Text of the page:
Food producers 'cheating' over non-sugar pledges

By Alice Foster

- Last updated on GMT

Schmidt: 'There are lot of carbohydrates out there that do not label as sugar'
Schmidt: 'There are lot of carbohydrates out there that do not label as sugar'

Related tags: Carbohydrate, Glycemic index, Nutrition

A number of industry players are “cheating” consumers by making ‘no sugar’ claims, despite using carbohydrates that are even more glycaemic than sugar, according to a Beneo representative.

High glycaemic index (GI) ingredients break down quickly in the body and cause a rapid increase in blood sugar, or glucose, which can be harmful, said Beneo marketing director Thomas Schmidt.

“There are lot of carbohydrates out there that do not label as sugar, but in fact they are even more glycaemic than sugar,”​ Schmidt told FoodManufacture.co.uk at last month's Food Ingredients Europe (FiE) exhibition in Paris.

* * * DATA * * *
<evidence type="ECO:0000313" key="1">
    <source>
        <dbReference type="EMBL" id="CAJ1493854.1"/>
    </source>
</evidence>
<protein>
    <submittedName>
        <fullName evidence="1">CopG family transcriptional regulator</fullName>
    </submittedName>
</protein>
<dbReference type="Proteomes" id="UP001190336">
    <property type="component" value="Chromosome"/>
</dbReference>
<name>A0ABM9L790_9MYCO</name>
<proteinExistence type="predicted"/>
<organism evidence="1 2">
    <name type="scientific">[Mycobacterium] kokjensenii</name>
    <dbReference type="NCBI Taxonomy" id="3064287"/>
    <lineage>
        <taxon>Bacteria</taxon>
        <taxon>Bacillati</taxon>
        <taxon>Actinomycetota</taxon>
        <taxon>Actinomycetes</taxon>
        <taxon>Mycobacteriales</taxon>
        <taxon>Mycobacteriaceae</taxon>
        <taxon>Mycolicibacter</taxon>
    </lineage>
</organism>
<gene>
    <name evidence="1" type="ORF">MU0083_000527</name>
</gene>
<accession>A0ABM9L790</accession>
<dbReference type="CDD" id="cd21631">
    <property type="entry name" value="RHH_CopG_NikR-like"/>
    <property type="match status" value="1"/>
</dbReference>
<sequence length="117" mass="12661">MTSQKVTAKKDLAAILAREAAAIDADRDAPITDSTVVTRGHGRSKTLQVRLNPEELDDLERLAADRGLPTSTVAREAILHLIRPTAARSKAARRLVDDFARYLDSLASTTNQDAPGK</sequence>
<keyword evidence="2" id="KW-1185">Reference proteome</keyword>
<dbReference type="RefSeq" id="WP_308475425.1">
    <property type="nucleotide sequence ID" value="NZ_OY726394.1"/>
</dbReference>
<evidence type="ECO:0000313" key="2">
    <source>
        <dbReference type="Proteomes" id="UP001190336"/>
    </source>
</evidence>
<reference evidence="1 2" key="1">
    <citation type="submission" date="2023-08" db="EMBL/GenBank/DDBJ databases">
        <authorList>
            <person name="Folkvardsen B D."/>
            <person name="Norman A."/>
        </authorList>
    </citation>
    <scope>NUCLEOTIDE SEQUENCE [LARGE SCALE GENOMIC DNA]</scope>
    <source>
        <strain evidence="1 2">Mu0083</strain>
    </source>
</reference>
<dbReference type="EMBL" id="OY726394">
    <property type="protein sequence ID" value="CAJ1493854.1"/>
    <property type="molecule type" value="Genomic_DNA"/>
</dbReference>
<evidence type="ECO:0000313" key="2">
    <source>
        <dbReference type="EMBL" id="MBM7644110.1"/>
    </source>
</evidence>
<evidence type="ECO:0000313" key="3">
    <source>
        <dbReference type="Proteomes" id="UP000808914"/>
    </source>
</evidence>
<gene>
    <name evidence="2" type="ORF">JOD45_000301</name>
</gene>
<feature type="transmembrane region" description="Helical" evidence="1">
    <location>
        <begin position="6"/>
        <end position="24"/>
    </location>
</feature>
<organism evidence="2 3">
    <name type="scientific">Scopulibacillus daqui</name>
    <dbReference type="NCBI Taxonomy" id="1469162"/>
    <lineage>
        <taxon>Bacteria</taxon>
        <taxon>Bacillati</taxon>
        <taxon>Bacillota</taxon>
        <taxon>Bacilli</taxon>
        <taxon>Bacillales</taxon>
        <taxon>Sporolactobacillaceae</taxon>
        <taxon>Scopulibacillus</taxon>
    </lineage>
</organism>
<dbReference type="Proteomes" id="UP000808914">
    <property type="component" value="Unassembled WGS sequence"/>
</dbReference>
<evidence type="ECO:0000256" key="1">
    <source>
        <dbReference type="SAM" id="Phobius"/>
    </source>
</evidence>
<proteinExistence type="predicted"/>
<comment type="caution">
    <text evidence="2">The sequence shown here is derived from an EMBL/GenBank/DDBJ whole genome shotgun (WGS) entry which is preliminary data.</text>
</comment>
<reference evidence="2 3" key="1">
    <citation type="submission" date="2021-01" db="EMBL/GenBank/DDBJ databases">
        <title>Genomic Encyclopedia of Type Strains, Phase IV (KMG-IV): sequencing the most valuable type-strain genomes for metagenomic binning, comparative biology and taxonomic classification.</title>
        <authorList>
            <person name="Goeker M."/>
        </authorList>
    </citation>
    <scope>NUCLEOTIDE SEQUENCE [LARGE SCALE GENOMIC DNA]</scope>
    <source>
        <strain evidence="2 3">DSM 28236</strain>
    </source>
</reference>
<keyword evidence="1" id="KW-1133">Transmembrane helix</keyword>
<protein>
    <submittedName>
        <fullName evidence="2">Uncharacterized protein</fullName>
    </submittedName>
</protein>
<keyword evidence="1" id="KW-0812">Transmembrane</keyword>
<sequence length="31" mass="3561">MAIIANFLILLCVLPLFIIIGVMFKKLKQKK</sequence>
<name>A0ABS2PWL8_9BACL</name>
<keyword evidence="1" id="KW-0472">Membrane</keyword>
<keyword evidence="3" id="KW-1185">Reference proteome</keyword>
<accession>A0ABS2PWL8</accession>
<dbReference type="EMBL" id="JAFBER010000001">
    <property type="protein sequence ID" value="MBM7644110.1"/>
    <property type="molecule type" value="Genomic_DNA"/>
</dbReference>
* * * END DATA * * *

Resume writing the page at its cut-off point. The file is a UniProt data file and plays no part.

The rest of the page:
“We believe some industry players are not fair to the consumer because they may make a 'no sugar' claim, but in fact they are putting ingredients in that are more glycaemic. That's what I call cheating.”

Maltodextrin use

As an example, Schmidt highlighted the widespread use of food additive maltodextrin, which is often used in sports drinks because athletes want to refuel on glucose.

“It's a beautiful ingredient. It's easy to use and not very expensive,”​ he said. “But at the end of the day, it is doing a lot of harm to people because it is so high glycaemic.”

High GI diets have been linked to diabetes and obesity, but NHS Choices notes that foods with a high GI, such as parsnips, are not necessarily unhealthy.

Recent consumer research from Beneo showed that people are starting to tell the difference between good and bad carbohydrates.

Carb intake

“Consumers are slowly but surely accepting the fact that they need to differentiate in their carbohydrate intake just like they learnt to differentiate in their fat consumption,” ​Schmidt said.

“I think it really creates a lot of opportunities for the industry, and the industry can adapt to this changing consumer perception about carbs and sugars.”

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